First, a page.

Saturday, March 08, 2008

Primeval Dixie

Late last night snow;
this morning
brightness pouring in

through every window.


Mankind suffers from the narrow viewpoint afforded by conditional consciousness and the largely egological concerns of this present life. We habitually ignore or overlook those aspects of the cosmos which do not relate to the present pursuit of money, food and sex. Through the subtle complexities of causality, one of the more obvious consequences of this mass fixation on self is the wave of extinctions now taking place on all continents. Short-sighted, expedient actions and decisions made by ordinary people are irreversibly changing and impoverishing us all far into the future. In a saner world, awareness of this situation would immediately lead to a global summit to direct all available resources toward measures which might slow (if not stop) this trend, beginning with attention to the most vulnerable species. Like the dark of the moon, the moment passes and it is already tomorrow.

We will all do everything we can while true transformation will not come about through any mechanical process. The nature of consciousness itself provides the key. Beyond all the hope and hype, the media is fixated on absurdities, congress is chasing down baseball players while all the Presidents men conduct business as usual. It doesn't take a Buddhist to see that on the political front, things are so locked up, fixated on fear, and dumbed down, whatever we might think is practically irrelevant; thus the angle of this blog.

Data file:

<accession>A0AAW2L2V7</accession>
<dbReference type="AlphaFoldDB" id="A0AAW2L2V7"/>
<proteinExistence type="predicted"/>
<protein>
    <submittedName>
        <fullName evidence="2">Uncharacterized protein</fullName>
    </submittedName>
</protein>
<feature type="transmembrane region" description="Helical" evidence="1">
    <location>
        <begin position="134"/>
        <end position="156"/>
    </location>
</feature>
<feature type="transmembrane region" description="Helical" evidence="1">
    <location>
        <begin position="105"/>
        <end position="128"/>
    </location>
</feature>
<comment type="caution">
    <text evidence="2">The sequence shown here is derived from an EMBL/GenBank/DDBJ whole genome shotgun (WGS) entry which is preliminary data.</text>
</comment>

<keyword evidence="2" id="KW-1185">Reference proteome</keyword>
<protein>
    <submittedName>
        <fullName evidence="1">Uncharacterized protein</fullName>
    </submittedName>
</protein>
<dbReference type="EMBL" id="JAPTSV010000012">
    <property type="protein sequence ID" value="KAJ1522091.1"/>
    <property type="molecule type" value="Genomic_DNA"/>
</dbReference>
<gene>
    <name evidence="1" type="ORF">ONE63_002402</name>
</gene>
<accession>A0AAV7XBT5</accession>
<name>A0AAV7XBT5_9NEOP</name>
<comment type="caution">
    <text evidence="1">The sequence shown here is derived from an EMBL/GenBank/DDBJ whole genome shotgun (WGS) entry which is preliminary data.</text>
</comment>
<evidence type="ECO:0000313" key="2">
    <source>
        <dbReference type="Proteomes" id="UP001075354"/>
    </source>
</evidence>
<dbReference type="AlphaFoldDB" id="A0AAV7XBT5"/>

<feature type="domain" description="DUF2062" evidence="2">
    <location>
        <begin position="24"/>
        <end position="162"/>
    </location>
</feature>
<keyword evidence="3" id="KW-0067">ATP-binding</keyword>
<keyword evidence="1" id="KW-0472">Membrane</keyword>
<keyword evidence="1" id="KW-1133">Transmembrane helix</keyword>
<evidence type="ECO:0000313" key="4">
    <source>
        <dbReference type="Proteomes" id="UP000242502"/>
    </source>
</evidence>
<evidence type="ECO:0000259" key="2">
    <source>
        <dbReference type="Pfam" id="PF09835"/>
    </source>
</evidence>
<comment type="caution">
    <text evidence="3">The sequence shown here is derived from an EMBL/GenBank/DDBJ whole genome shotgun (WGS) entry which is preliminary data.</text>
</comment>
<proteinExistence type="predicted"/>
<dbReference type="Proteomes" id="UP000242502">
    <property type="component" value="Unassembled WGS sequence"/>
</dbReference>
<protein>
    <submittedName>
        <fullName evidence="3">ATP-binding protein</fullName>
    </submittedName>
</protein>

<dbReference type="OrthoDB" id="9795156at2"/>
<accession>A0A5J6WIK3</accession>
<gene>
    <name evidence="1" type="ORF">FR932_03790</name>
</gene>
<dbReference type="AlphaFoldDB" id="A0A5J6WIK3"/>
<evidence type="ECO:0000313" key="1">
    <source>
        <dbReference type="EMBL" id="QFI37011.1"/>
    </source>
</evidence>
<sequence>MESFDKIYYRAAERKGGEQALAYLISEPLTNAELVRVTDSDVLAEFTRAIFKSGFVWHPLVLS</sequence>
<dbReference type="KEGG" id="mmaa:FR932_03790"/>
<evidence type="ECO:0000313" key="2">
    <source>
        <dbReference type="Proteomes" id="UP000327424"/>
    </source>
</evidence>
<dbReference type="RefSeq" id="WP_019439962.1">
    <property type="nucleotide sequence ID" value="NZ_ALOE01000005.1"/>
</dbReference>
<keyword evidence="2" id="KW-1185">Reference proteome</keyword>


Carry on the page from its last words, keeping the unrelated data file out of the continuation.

It is now as it has always been, a matter of ongoing education, self-understanding in the widest sense and individual-cum-collective spiritual evolution. It has certainly been said before and I only confirm it here, that the pure land, the great beyond, the final frontier of infinite wilderness, is certainly within you. So without getting astronomical, let's roll it back a few years to get some context on this place. A wider, prehistoric perspective deepens appreciation of the fleeting present.

A few extinct North American carnivores up against a grid of two foot boxes. L-R: Dire wolf (Canis dirus), sabre-toothed cat (Smilodon fatalis), short-faced bear (Arctodus simus), cheetah-like cat (Miracinonyx sp.), and the American lion (Panthera leo atrox). (Turner and Anton, 1997).

Ice ages have been happening periodically for the last two million years. Twenty thousand years ago, massive glaciers two thousand feet thick covered all the land north of the Ohio. Dark evergreen and the smoky blues-greys of coniferous forests covered most of the southeast. An endless sea of spruce, jack pine, and fir extended south of the Tennessee River to 34°N latitude. Deciduous species dependent on temperate conditions either 'migrated' further south or died off. In some parts of the earth, such as northern Europe or central Asia, all escape routes were blocked by massive rocky upthrusts like the Alps, the Tien Shan and Himalayan ranges which are oriented on an east-west axis. Species such as sweet gum (Liquidambar), tuliptree (Liriodendron), and hemlock vanished from Europe completely.